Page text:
For a long time, you had the field all to yourself. Now the Chinese are here with StarTimes. What do you make of their arrival?
We have always welcomed competition and it is a crazy statement to make. What it does is that it makes the industry grow and that is what we are interested in. The more the players, the more the market and the more opportunity it is for growth in the country. Competition makes the quality of content grow. That is hugely beneficial to us. If you have a very small industry, it is very little content that comes out of it. Competition actually helps the industry to grow and that is exactly what is happening in Nigeria. Nollywood content is growing, so we started AfricanMagic. As it grew, you saw other operators coming on stream and even content providers. It started in Nigeria and now we’ve taken it to the continent. The vision we have is to take, around the globe. The stronger the content, the better the industry.
We have the PVR technology which allows you to record content. We are also going to bring Box Office to Nigeria. Box Office is not only going be international content; I also want to take the best of Nollywood and also put that into the offering. This, again, gives content producers the opportunity to continue to expand. This is what helps the industry to become stronger.
Many are of the view that you launched GOTv as a response to StarTimes.
Let me talk a bit about our strategy. If you look back, when we launched our satellite service, it was perceived to be catering for the higher end of the market, with the price ranging from $70 to roughly $100. But there is big component of the market which we still want to address and that component is the low end of the market. It desires a more affordable product, a product much easier to install. I think our plan around GOtv is to make available much affordable product and one that is easier to install. This product will address a much bigger slice of the population.
How is your organisation coping with the piracy of its content?
Piracy is something that has been there for a very long time and we are aggressively fighting it. Piracy has evolved overtime from the approach of simply connecting a cable to the highly sophisticated system used to distribute pirated signals. It is quite prevalent in the market.
The distribution of pirated signals has also evolved overtime. Now, it has started on mobile devices. But as the pirate has evolved, so have we and we are aggressively attacking what the pirates bring to the market.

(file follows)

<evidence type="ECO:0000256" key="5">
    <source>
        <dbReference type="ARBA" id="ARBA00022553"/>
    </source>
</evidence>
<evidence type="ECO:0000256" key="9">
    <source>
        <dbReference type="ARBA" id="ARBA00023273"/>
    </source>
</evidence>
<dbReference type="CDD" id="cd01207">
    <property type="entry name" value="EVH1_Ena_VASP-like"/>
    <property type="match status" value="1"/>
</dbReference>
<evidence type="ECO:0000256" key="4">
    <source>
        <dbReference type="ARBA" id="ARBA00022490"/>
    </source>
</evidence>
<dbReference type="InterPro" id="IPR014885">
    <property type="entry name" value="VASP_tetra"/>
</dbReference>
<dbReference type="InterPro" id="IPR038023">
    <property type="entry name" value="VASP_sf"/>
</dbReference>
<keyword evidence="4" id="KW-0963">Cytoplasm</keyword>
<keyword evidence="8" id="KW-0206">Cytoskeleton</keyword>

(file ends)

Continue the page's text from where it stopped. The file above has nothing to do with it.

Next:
I think the important thing to understand is that piracy is really bad. It is bad for the industry because if you have piracy in a particular market, it will completely destroy the broadcasting of content in the market.
This is because producers will produce content, but will never be able to monitor the content because that content will easily find its way unto a pirate network. And if all the content is for free, it will completely destroy the industry that we actually want to grow. It is fundamental for us to conquer piracy.
Piracy is almost like a game. It flares up, we bring a counter-measure and it dies down. But again, it flares up and it dies down. What is important is the counter- measures we adopt.
In Nigeria, movie producers have had cause to complain that they do not get what is due to them from the screening of their films. How are you handling this?
I think the fact that you have seen how AfricaMagic has grown shows you how this has been addressed. We continue to get more and more content from producers. I think producers are very comfortable with working with us in terms of producing content and making it available on our platforms. We have many platforms and, as such, they have more opportunities to bring content.
What has your company done in terms of Corporate Social Responsibility?
MultiChoice Nigeria is a strong supporter of the Sickle Cell Foundation – Nigeria. We have done many things in terms of giving back to the society. The biggest one is the Multichoice Resource Centre (MRC) project, which we have built in schools and have trained teachers to use them. We have built over 300 of such in 21 states.
We also provide content, instructional materials, television sets and TV recorders to ensure that the children learn. Channels like Discovery Channel and History Channel are provided within a framework to enable the training of teachers as well as to get the children educated.
We have also been part of the adopt a school program in Lagos State and we continually support several causes around the country.